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Christian minority working in Libya now faces imprisonment, death

By Catholic Online (NEWS CONSORTIUM)
March 19th, 2013
Catholic Online (www.catholic.org)

In a troubling development, Egyptian Copts in Libya say one of their number has been killed by a militia while detained along with dozens of other Copts. Copts accuse Libyan militias, with the tacit approval of the government, of harassing, arresting, torturing, and now killing Christians.

BENGHAZI, LIBYA (Catholic Online) - Egyptian Copts are angry over the suspicious death of one of their own at the hands of his Libyan captors. A shopkeeper, who was also a Copt, was arrested by a Benghazi militia and accused of "proselytizing." That individual was later allegedly tortured and killed while in detention.

Dozens of other Copts are also in detention accused of similar "crimes."

Copts are one of the largest minorities of Christians in the Middle East and North Africa, and their leadership is based in Egypt. Despite their native status to the region, they face increasing persecution from Muslims in both Egypt and Libya as Muslims see them as a threat to their virtual stranglehold on religious thought.

On February 26, Benghazi militiamen rounded up and arrested several dozen Egyptian Copts that were living and working in the city, mostly as shopkeepers. Egyptians make the largest minority group in Libya, frequently traveling to the country to work.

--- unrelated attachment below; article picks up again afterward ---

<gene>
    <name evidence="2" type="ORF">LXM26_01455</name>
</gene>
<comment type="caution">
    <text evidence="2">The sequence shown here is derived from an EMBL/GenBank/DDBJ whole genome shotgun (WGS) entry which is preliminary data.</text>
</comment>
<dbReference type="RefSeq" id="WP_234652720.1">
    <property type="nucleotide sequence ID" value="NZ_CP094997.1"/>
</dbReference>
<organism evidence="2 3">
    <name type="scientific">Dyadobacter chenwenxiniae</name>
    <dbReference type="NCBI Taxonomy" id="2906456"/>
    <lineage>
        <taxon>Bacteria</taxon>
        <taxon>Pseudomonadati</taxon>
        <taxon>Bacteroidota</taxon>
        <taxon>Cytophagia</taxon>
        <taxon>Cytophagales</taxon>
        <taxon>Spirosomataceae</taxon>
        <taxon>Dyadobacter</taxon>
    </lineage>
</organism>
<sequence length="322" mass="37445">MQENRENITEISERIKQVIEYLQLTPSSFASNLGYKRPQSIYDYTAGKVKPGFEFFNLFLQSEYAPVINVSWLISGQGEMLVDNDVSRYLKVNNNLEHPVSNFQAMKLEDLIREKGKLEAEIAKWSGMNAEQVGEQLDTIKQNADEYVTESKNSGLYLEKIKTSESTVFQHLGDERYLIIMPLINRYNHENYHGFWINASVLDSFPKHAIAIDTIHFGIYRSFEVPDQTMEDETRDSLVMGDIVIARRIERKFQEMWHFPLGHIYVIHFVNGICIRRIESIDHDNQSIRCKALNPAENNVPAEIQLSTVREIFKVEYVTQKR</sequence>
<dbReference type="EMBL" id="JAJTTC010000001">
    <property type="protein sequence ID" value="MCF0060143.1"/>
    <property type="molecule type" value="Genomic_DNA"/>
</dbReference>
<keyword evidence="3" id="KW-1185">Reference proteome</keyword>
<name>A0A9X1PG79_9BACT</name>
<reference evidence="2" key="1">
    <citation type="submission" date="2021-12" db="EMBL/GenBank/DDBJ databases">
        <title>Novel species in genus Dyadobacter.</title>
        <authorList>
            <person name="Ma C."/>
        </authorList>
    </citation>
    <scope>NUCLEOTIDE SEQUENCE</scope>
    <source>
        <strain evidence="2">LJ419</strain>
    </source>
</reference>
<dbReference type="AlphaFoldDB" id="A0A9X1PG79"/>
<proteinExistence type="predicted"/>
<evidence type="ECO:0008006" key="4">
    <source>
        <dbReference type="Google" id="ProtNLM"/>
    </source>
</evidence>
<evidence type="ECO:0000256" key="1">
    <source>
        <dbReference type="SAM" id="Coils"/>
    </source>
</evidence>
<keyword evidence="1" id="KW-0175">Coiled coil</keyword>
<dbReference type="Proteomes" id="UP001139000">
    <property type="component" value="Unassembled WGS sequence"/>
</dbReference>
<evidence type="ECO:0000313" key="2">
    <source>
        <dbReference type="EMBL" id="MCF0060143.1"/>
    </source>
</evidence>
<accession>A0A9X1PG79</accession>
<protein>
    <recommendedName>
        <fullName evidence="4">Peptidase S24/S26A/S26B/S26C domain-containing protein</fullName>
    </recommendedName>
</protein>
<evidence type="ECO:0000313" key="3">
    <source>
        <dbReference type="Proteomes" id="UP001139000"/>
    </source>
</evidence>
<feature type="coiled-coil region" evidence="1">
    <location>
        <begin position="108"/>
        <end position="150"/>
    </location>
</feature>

According to the Benghazi militia, many of those arrested were caught with proselytizing literature and had crosses tattooed on their hands or bodies, which confirmed their proselytizing intentions.

The shopkeepers have been accused of "impurity" and dishonesty in dealing with native Libyans.

One of those detainees died under mysterious circumstances on Monday, following his transfer to Tripoli. It is unknown why he was transferred, but his lawyers accuse his jailers of torturing him to death.

Sympathetic protestors have taken to the street in Egypt, one burning a Libyan flag before the Libyan embassy in Cairo.

Last Thursday evening, the Coptic church in Benghazi was also burned down by angry Muslim protesters.

The violence perpetrated by Muslims against Copts is part of a disturbing trend of discrimination against Christians in that part of the world. Although the Arab Spring revolutions were intended to bring a new wave of democracy and freedom to the people of Northern Africa, thus far those freedoms only appear to belong to Muslims. In all countries, Muslim conservatives have seized power and established constitutions that systematically alienate Christian minorities.

The increasing marginalization of these minorities means that Christians in that region will be increasingly exposed to harassment, and even martyrdom.

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